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Imerys Minerals Australia produces kaolin and employs 36 local people at its Pittong plant.


3610 Glenelg Hwy, Pittong, VIC, 3360


Water is one of its major consumables in the process of extracting kaolin from the quarried material.

Water Use:

Water is one of its major consumables in the process of extracting kaolin from the quarried material. They wanted to lower water consumption down to 5KL per tonne of finished product. They wanted to maximise recycled water used and the amount of their product created.


The business fitted low-flow shower heads and cistern weights, checked all taps and valves for leaks, upgraded the pipe and pump capacity for transferring treated water to the storage dam for re-use (to help meet plant demand), installed a flow meter in the laboratory to monitor usage, used recycled water on pump seals, adopted a weekly inspection program to monitor for leaks and introduced an education and reminder program to encourage the operators to aim for maximum efficiency.

Furthermore, they also upgraded the pit catchment and delivery system, which captures plant water and stormwater, enabling stormwater to be pumped directly to the pre-treatment holding dam (to improve the water quality and increase the capacity to recycle). They installed a floating pump to reduce the level of the (lowest) pre-treatment holding dam to maximise capture of stormwater without overflow and increased level control at the final treated water storage dam to minimise the use of water during times of high plant demand for water.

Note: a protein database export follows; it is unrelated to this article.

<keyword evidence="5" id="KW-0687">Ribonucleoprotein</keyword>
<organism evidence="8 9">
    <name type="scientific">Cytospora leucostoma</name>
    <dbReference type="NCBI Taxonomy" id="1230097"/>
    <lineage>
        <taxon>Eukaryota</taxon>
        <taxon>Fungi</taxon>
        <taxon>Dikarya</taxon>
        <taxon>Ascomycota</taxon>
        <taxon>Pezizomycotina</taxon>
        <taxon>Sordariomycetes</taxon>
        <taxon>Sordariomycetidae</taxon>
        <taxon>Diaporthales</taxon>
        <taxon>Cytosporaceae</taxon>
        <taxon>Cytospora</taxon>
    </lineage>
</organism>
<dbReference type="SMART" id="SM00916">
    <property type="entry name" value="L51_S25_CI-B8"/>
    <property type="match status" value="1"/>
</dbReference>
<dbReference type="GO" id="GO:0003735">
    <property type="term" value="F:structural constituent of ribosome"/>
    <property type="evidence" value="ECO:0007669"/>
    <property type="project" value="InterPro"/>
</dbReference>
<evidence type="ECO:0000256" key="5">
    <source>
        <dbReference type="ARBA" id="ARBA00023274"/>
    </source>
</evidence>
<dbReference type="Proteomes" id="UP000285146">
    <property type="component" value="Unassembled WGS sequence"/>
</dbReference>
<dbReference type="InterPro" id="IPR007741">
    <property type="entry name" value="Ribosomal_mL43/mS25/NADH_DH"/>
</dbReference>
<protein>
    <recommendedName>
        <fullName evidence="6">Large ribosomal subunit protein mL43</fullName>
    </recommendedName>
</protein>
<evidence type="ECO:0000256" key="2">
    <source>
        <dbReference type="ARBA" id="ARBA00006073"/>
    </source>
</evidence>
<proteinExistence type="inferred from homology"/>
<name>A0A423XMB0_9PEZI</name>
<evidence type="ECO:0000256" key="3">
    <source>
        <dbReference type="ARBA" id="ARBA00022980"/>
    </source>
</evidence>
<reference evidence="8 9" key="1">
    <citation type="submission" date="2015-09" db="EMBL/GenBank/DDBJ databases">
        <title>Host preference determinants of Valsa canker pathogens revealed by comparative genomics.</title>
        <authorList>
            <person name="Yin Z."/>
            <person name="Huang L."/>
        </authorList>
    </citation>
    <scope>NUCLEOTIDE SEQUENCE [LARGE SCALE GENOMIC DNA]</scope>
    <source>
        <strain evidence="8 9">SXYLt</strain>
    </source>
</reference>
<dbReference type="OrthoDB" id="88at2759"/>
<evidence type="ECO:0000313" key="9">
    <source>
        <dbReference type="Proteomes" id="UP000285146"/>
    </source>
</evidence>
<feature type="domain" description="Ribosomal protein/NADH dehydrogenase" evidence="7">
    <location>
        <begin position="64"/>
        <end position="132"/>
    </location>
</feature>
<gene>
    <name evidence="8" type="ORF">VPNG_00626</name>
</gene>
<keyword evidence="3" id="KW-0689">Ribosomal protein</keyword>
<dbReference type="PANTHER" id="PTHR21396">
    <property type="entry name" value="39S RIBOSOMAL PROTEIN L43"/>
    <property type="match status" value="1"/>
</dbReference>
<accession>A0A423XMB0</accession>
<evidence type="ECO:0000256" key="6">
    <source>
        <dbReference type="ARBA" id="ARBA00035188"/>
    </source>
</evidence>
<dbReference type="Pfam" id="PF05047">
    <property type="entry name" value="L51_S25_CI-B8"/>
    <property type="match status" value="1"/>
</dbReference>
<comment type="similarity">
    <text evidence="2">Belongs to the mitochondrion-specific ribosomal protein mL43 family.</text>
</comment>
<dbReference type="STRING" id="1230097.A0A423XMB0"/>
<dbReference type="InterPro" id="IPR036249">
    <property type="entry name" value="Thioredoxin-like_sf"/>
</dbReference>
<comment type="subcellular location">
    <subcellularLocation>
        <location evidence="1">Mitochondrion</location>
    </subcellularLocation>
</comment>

They also introduced recycled water to hoses for wash downs and spills projects that benefit the local community (not related to production) and made treated water accessible to local fire authorities for firefighting. They also recycled 1,200L water tanks to eligible local pensioners.

As a further initiative, the business offered to pump water from its Lal Lal site into the Ballarat system whenever possible. A total of 300 million litres was transferred in the first two years.


Imerys achieved significant improvement in terms of their water efficiency. Transfer and storage improvements in the water recycling process have led to the biggest savings.

Whilst it is difficult to be precise with the kilolitres (kL) per tonne, businesses measure their water use with this indicator because of product variation. It appears that Imerys has improved their water efficiency by around 20%.